06 Dec Stubbornness-Be-Gone!
I wore the standard men’s haircut for 47 years. More than several times before my wife died she had asked me to wear it longer, but when I told the barber he didn’t listen.
My girlfriend asked me to wear it longer. When it seemed really long I told my barber to leave it longer. He gave me a longer standard cut. My next barber did the same. On my fourth attempt, my girlfriend’s stylist got it right. Everyone seems to like it much better; me in particular.
Years ago, my wife had asked me to make the coffee stronger, but the measuring scoop was the standard. I made it a little stronger, but still not as strong as she would have preferred it.
Now that my wife is gone, I can’t seem to comb my hair or make a pot of coffee without wishing I had been more accommodating.
These things seemed so easy to change; it was easy for her to assume that I was stuck in my ways. Was I being stubborn? Was my stubbornness directed at her?
I had invested a lot of money in a stock that did nothing for a year. Then, in a matter of days, it shot up twenty times my investment. Did I sell it? NO! Did it go back down? YES! Did I miss that opportunity because I was stubborn? No…I only had a few days in which to act. I had never sold a stock before and I was so busy slaying dragons at work I didn’t get around to it.
Rather than assume that another person is stuck in their ways, ask him (or her) if there is anything you can do to help, decide or act. Whether you get a well-reasoned or a put-off response, gather information that will show the benefits of a change or show how easy the steps would be to make the change.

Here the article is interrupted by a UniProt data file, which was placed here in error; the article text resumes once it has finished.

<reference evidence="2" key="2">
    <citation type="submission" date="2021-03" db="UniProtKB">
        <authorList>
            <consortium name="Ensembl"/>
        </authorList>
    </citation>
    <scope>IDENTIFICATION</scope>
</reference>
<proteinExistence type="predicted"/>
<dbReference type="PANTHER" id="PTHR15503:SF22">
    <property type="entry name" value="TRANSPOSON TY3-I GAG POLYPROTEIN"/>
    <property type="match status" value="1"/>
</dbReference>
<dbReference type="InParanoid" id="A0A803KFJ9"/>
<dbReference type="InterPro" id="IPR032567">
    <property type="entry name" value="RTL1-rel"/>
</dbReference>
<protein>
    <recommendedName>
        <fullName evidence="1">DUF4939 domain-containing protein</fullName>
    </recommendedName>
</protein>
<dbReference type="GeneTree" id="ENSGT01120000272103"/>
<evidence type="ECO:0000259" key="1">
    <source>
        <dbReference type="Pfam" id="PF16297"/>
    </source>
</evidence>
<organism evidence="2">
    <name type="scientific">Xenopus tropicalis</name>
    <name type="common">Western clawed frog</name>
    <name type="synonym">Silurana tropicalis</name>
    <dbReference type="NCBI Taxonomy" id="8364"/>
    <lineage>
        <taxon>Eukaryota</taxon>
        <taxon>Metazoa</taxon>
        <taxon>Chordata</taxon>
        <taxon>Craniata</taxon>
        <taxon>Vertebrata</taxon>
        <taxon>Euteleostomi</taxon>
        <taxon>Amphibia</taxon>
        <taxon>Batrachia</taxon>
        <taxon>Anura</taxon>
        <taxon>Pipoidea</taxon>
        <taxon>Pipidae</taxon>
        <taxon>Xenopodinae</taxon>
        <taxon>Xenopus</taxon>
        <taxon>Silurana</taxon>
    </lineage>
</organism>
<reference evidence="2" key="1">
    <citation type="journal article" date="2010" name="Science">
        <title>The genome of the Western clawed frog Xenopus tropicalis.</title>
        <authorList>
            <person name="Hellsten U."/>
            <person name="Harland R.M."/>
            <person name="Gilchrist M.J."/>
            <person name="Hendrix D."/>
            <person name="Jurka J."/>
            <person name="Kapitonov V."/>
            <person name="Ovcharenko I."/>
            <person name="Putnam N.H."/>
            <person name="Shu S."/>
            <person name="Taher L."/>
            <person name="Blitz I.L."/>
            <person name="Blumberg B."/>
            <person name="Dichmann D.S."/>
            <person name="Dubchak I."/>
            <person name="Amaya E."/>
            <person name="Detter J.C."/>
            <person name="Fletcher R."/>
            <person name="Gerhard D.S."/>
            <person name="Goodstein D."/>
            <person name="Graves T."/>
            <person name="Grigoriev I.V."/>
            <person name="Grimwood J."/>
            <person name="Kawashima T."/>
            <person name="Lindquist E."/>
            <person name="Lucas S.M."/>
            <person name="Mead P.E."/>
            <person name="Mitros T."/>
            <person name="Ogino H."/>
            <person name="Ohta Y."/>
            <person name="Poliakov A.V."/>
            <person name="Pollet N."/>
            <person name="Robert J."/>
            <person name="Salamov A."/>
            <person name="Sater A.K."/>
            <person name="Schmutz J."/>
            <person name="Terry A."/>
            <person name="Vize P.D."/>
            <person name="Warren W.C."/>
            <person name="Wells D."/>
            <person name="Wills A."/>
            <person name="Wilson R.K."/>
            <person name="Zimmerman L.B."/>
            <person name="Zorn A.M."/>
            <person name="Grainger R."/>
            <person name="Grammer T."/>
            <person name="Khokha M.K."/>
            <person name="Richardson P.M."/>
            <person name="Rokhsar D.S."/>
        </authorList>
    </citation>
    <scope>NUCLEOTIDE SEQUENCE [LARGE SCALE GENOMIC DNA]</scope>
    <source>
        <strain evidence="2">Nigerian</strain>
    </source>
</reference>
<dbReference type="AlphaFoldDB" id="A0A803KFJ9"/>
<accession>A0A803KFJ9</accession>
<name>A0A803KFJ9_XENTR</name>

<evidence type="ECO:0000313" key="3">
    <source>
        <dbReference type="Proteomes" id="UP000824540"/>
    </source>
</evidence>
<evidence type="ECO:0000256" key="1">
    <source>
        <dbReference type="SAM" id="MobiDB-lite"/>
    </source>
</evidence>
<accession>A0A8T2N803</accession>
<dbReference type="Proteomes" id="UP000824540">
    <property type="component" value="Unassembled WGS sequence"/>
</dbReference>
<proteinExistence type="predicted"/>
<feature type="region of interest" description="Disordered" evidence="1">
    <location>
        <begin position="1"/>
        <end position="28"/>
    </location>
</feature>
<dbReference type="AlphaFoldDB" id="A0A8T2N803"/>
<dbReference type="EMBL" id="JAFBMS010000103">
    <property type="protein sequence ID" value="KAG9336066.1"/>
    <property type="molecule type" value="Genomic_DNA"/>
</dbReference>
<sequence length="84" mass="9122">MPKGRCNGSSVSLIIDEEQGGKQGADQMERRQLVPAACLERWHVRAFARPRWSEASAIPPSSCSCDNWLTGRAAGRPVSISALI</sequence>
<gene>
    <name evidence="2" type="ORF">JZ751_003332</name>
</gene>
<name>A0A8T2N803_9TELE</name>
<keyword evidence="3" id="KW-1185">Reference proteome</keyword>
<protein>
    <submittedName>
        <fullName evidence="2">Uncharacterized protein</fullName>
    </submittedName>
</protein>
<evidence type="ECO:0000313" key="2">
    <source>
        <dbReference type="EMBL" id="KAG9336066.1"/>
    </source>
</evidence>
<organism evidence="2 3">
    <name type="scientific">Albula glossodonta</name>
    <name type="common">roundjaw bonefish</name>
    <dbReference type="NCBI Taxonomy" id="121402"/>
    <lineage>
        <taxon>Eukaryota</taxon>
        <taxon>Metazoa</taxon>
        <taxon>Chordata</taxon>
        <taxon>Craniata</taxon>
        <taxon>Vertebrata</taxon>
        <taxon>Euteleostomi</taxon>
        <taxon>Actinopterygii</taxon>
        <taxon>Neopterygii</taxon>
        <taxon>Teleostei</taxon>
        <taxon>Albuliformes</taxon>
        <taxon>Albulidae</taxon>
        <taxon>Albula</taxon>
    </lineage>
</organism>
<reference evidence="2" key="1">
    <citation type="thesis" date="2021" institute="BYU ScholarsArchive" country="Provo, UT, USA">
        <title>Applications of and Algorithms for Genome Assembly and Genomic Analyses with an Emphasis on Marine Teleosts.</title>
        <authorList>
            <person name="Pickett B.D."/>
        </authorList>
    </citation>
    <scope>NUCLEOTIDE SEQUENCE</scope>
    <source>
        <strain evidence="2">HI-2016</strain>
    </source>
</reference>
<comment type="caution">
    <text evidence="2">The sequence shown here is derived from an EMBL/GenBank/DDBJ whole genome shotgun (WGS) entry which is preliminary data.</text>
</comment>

My work was intense.
- She didn’t make a case for the change she wanted.
- She didn’t approach me as if I would naturally want to cooperate and want what was best for her or what she wanted.
- I didn’t have a clear picture of the outcome the change would have produced.
- I didn’t know how to make the changes.
- She didn’t help me to see how important the changes would have been to her.
- Being mad or sad wasn’t going to getting me over my practical and dutiful ways.
- Affection, lightheartedness and some homework would have got her anything she wanted.
You can be sure that this time around I am making time to find a better barber, coffee scoop and stock broker. If the change you want means enough to you, keep trying other approaches. Keep it light; never present the new information as if your spouse is going to be difficult. Never start with a YOU statement. Don’t interrupt a very good or very bad occasion to bring up new business. Keep all matters open for reconsideration.
If you win your point, savor the moment as a natural result of his affection for you and a bonding experience. Don’t react as if it is a victory. In his presence, tell others how wonderful and accommodating he is. That will make him more so, and both you and he will be the envy of the others in your group.
Unresolved issues kill closeness.
Lead with your affection;
It’s the most powerful tool you have for changing the old coot.